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5 Ways to Improve Your MSP Service Level Agreement (SLA)

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5 Ways to Improve Your MSP Service Level Agreements (SLAs)

SLAs are the foundation of your MSP business. They are essential to building strong client relationships and must be clear, reasonable and well-constructed.

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Protect Yourself and Clients from Malware

Posted January 7, 2016by Hunter Smith

"Attention! We've detected malicious activity on your computer. Download antivirus now."

Spyware, Keyloggers, Scareware (described in example above), Ransomware and more. It seems like malware, or malicious software, lurks around every corner of the Internet, be it in a threatening email attachment or false online advertisement. There are now newer, subtler ways for your clients to have their personal data stolen, and few will be able to detect the warning signs of the various types of malware attacks before the damage is done and the data is lost. It is time to teach yourself and your clients how to prevent malware from causing unnecessary problems on your computers and servers.

As your customers' MSP and trusted IT advisor, malware protection must be top-of-mind. In order to reduce the amount of infected client machines and mitigate the impact of attacks, however, continuous vigilance must be exercised by all. To prevent their businesses from cyber attacks, end users will have to learn secure browsing habits and likewise, IT solutions providers will have to install the highest grade antivirus software, all while reading up on the latest malware news for security patches and critical malware updates. We explain further in this go-to guide for protection against the viruses, worms, Trojans, etc. that fall under the malware umbrella. 

 

Part 1: How Clients Can Reduce the Risk of Malware Infection

As you know, malicious programs are engineered to compromise systems, steal and exploit personally identifiable information (PII) like financial data and credit card numbers, as well as hold this information captive to extort payment or intel from victims. The costs of downtime and data loss combined with the shattered reputation that results from a malware breach are far too great for small-to-medium-sized businesses to take their online safety for granted. Because of this, you must urge your clients to be cautious in all their web-based dealings, and stress that they adhere to the following security measures, which we've compiled from sources, such as McAfee, Kaspersky Lab and PCWorld:

1. Be suspicious when prompted to download or install software

Even if you think you can trust the program because it's well-established or appears legitimate, that is not always the case. Attackers have become cleverer and know how to cloak their schemes in well-crafted, credible language. The takeaway here is that clients must verify that the software is valid before taking action. Encourage them to open up another browser tab and research the program. Make sure they understand not to click into the original prompt for more information. If the intent is malicious, with any luck, your user will see search results of posts by others warning users not to download the software. To be safe, you may choose to have them run the mystery application by you first. You should be the main purveyor of their cyber health.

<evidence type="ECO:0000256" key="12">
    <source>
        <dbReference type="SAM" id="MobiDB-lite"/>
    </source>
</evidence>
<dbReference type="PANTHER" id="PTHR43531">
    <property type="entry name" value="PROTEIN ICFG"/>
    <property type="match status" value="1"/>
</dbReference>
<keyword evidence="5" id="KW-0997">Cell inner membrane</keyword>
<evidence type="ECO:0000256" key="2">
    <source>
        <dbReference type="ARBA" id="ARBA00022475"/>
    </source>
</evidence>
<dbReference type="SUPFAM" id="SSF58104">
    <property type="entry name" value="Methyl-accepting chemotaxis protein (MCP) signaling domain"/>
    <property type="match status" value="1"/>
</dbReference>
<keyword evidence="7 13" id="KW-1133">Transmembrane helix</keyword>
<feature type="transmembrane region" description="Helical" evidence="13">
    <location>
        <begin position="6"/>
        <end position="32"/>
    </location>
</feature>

What about for cases where the software itself is legitimate, but the version offered isn't? Unfortunately, attackers have been successful at impersonating common, harmless applications or services, such as Microsoft support. Train your clients to be wary of any - website pop-up ad, email, social media message, etc. - attempt to have them download something. If they'd like to download well-known software like Microsoft, instruct them to visit that company's website to do it - insist that they don't click any email links or ads, as these could be phishing schemes and malvertisements in disguise. Furthermore, teach them to look for websites with secure sockets layer (SSL) security. As we describe in How to Keep Clients Safe from Phishing Attacks and Online Scams this Holiday Season, that just means the URL for the page begins with "https://" and not "http://.

Along the same lines...

2. Avoid websites whose legitimacy and security can't be guaranteed

This is fairly self-explanatory, but still necessary to reiterate. As you learned in December's Malware Roundup, Internet users are 28 times more likely to be infected by malware if they use content theft sites. Piracy websites aren't the only ones with low security, but it just goes to show that destinations like these are hotbeds for cybercriminal activity. Look into software that detects the safety of websites before your clients accidentally click on risky search results. Additionally, encourage your customers to never click any link without knowing its destination. Have them hover over the anchor text to see the link URL as an additional security precaution. It's simple steps like these that can easily bolster up your clients' protection from malware and reduce headaches down the road.